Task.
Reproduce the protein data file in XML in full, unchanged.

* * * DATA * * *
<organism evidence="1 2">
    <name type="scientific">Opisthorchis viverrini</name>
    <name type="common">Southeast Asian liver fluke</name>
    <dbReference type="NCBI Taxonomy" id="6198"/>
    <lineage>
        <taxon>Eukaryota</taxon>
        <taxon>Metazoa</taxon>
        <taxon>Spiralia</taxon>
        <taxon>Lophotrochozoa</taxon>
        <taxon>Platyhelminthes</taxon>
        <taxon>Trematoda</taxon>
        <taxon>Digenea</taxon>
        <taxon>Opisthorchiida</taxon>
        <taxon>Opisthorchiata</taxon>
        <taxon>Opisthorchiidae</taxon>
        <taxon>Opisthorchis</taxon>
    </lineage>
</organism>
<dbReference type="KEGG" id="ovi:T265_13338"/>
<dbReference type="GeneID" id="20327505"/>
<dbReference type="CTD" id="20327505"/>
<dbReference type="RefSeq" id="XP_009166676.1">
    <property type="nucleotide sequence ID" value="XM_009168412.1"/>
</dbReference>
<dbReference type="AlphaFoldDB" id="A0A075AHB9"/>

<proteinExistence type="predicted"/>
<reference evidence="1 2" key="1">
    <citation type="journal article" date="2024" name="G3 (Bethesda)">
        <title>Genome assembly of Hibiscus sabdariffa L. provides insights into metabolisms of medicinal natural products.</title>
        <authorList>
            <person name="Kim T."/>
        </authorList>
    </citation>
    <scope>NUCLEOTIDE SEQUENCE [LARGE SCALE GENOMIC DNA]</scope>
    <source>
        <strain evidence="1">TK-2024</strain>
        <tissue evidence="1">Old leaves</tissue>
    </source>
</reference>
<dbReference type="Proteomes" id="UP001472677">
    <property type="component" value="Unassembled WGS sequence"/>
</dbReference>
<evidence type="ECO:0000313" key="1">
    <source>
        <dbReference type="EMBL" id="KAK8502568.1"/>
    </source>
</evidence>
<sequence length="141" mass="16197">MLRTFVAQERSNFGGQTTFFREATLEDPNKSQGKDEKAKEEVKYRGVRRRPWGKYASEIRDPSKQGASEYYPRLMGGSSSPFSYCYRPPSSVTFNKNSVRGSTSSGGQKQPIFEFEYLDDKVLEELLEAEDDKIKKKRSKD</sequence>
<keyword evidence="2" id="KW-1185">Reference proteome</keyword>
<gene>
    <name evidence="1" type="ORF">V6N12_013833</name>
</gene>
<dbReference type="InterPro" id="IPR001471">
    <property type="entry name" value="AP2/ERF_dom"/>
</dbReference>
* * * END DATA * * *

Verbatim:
<organism evidence="1 2">
    <name type="scientific">Opisthorchis viverrini</name>
    <name type="common">Southeast Asian liver fluke</name>
    <dbReference type="NCBI Taxonomy" id="6198"/>
    <lineage>
        <taxon>Eukaryota</taxon>
        <taxon>Metazoa</taxon>
        <taxon>Spiralia</taxon>
        <taxon>Lophotrochozoa</taxon>
        <taxon>Platyhelminthes</taxon>
        <taxon>Trematoda</taxon>
        <taxon>Digenea</taxon>
        <taxon>Opisthorchiida</taxon>
        <taxon>Opisthorchiata</taxon>
        <taxon>Opisthorchiidae</taxon>
        <taxon>Opisthorchis</taxon>
    </lineage>
</organism>
<dbReference type="KEGG" id="ovi:T265_13338"/>
<dbReference type="GeneID" id="20327505"/>
<dbReference type="CTD" id="20327505"/>
<dbReference type="RefSeq" id="XP_009166676.1">
    <property type="nucleotide sequence ID" value="XM_009168412.1"/>
</dbReference>
<dbReference type="AlphaFoldDB" id="A0A075AHB9"/>

<proteinExistence type="predicted"/>
<reference evidence="1 2" key="1">
    <citation type="journal article" date="2024" name="G3 (Bethesda)">
        <title>Genome assembly of Hibiscus sabdariffa L. provides insights into metabolisms of medicinal natural products.</title>
        <authorList>
            <person name="Kim T."/>
        </authorList>
    </citation>
    <scope>NUCLEOTIDE SEQUENCE [LARGE SCALE GENOMIC DNA]</scope>
    <source>
        <strain evidence="1">TK-2024</strain>
        <tissue evidence="1">Old leaves</tissue>
    </source>
</reference>
<dbReference type="Proteomes" id="UP001472677">
    <property type="component" value="Unassembled WGS sequence"/>
</dbReference>
<evidence type="ECO:0000313" key="1">
    <source>
        <dbReference type="EMBL" id="KAK8502568.1"/>
    </source>
</evidence>
<sequence length="141" mass="16197">MLRTFVAQERSNFGGQTTFFREATLEDPNKSQGKDEKAKEEVKYRGVRRRPWGKYASEIRDPSKQGASEYYPRLMGGSSSPFSYCYRPPSSVTFNKNSVRGSTSSGGQKQPIFEFEYLDDKVLEELLEAEDDKIKKKRSKD</sequence>
<keyword evidence="2" id="KW-1185">Reference proteome</keyword>
<gene>
    <name evidence="1" type="ORF">V6N12_013833</name>
</gene>
<dbReference type="InterPro" id="IPR001471">
    <property type="entry name" value="AP2/ERF_dom"/>
</dbReference>